Document Type



Quiescent emission from the neutron star low-mass X-ray binary Cen X-4 is seen to be variable on time-scales from hundreds of seconds to years, suggesting that at least in this object, low-level accretion is important during quiescence. Here, we present results from recent XMM-Newton and Swift observations of Cen X-4, where the X-ray flux (0.5-10 keV) varies by a factor of 6.5 between the brightest and faintest states. We find a positive correlation between the X-ray flux and the simultaneous near-ultraviolet (UV) flux, where as there is no significant correlation between the X-ray and simultaneous optical (V, B) fluxes. This suggests that while the X-ray and UV emitting regions are somehow linked, the optical region originates elsewhere. Comparing the luminosities, it is plausible that the UV emission originates due to reprocessing of the X-ray flux by the accretion disc, with the hot inner region of the disc being a possible location for the UV emitting region. The optical emission, however, could be dominated by the donor star. The X-ray/UV correlation does not favour the accretion stream impact point as the source of the UV emission.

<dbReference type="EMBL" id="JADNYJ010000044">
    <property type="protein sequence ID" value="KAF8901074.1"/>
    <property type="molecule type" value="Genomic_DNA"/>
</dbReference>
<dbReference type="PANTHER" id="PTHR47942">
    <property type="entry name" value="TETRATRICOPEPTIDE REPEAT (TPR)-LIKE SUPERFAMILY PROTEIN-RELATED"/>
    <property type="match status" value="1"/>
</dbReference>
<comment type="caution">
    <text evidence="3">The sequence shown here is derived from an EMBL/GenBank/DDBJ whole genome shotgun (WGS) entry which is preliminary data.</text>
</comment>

Stars, Interstellar Medium and the Galaxy


NOTICE IN COMPLIANCE WITH PUBLISHER POLICY: This article has been accepted for publication in Monthly Notices of the Royal Astronomical Society ©2013 The Authors. Published by Oxford University Press on behalf of The Royal Astronomical Society. All rights reserved. Available at doi:10.1093/mnras/stt804